Creative Alert: Obsessively Detailed People Will Kill You

Anal Retentive” – bear with me here, and just check the dictionary or Wikipedia. It’s a person who’s attention to detail becomes obsessive. Trust me, you’ll encounter these people sooner or later in your work. It’s the person who is a slave to policy. He’d rather the organization fail, than actually bend the rules. I’ve met hundreds of them, and they’re the people who speak up after you’ve produced a successful project to “remind” you that some incredibly minor detail wasn’t totally accurate.

In one TV station, I met a production manager who made his staff fill out three different forms just to pull a videotape reel off the shelf. In another organization, an anal retentive had created an administrative chart that looked like Dante’s trip through hell. Another one wanted detailed reports from everyone at the end of the week, so he could track every productive minute from every employee.

My advice? Ignore these people. They don’t get the big picture. To them, it’s more important to stick with the plan than actually be successful. They’d rather see the project or organization tank than deviate from the norm.

They aren’t bad people, but they’re trapped in limited thinking they can’t escape from.

If you want to change the world, then ignore them.  Please.

 

 

 

 

This entry was posted on Tuesday, May 1st, 2012 at 7:55 pm and is filed under General. You can follow any responses to this entry through the RSS 2.0 feed. You can leave a response, or trackback from your own site.

  • John Ondo

    Is it being anal retentive or is it micromanaging or just control freak? I agree with Ferris Buller who said “its tolerance that allows people like me to put up with people like you”

  • Brian

    I agree.

    • http://twitter.com/joesindorf JoeSindorf

      as Phil said:  ”
      they’re the people who speak up after you’ve produced a successful project to “remind” you that some incredibly minor detail wasn’t totally accurate”

  • richdixon

    Sticking to a flawed plan at all costs. If nothing goes wrong, we must have done it right…right?

    Add to your list the teacher with a list of 47 inflexible classroom rules who laments students’ lack of creativity.

    I suspect this behavior boils down to fear, lack of trust, and a CYA mentality.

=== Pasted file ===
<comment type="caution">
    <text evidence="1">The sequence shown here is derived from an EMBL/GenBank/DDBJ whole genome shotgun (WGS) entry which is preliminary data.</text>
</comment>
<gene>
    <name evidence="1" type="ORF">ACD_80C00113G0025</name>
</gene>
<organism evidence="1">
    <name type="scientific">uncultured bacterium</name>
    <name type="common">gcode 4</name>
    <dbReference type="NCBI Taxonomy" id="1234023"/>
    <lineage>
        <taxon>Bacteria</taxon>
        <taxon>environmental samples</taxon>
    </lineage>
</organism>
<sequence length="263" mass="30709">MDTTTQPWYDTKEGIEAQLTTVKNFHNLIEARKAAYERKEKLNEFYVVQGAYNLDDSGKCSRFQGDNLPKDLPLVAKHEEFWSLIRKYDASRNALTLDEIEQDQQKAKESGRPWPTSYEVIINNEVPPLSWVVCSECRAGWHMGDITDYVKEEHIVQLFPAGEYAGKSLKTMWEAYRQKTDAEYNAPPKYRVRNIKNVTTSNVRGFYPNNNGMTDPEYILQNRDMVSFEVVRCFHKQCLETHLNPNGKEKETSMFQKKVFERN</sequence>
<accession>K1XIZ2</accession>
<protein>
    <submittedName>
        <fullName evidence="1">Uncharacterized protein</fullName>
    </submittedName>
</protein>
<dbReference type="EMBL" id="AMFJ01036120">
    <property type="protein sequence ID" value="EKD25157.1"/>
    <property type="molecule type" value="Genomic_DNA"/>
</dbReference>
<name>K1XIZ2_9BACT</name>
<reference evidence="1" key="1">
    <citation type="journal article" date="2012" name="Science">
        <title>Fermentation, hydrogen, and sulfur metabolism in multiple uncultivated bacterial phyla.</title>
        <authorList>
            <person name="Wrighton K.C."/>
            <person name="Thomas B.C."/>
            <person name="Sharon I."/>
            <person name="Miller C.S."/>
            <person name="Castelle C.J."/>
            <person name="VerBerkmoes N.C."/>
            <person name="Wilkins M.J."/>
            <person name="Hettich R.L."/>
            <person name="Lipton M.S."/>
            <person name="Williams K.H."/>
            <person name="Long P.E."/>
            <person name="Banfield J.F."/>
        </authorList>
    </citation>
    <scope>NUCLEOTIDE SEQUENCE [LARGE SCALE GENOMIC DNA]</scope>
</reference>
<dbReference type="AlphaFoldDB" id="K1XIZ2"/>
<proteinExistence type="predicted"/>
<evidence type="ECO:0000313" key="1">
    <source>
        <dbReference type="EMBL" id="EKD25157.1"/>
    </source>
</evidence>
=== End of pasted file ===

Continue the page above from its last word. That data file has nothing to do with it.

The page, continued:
• Raymond Luxury Yacht

    An administrative chart that looked like Dante’s trip through hell? I think we have one of those where I work…

    I recall one particular occasion years ago when a corporate jobsworth was intrusively trying to ascertain how long the average promo/programme took to put together in my department. He simply couldn’t understand that every project was different and therefore the length of time to make them varied so wildly that an average figure was pointless.

    Because he consistently ignored my reassurances that everyone was working as hard as they could, I did what you advised here – I ignored him.

  • http://twitter.com/joesindorf JoeSindorf

    Great post, Sir Phil.  However, your advice to “ignore these people” should be “look for another job”.  In my career, I’ve come to the realization that these people are loved by senior management, and often they actually are the senior management.  So ignore them at your own peril.  They will get you.  My advice? Find another job, then ignore them as much as you like in your final two weeks!

    • http://philcooke.com Phil Cooke

      Good point Joe – you can’t always ignore the boss.  So yes – there comes a time when you have to go to where you’re voice and creativity is heard, appreciated, and respected.

  • Colleen

    Could not agree with you more, Dr. Phil. As a free-lancer, I am blessed to pick and choose which projects – and people – I choose to work with…and I can usually spot these analytes within the first few conversations. THEY are the ones who nit-pick my Independent Contractor’s agreement – even though it was developed by a top-notch infomercial attorney. They are the ones who question every other word in an NDA…and then change it to their heart’s content. I just finished a PBS pitch show in which the client actually asked me to write (and this is directly from their email): “write up how you would communicate the problem and the unique solution in the
    show in “consumer language” (1-2 pages);  what it is, why it is different and why you’ll get result; tagline or statement to repeat throughout the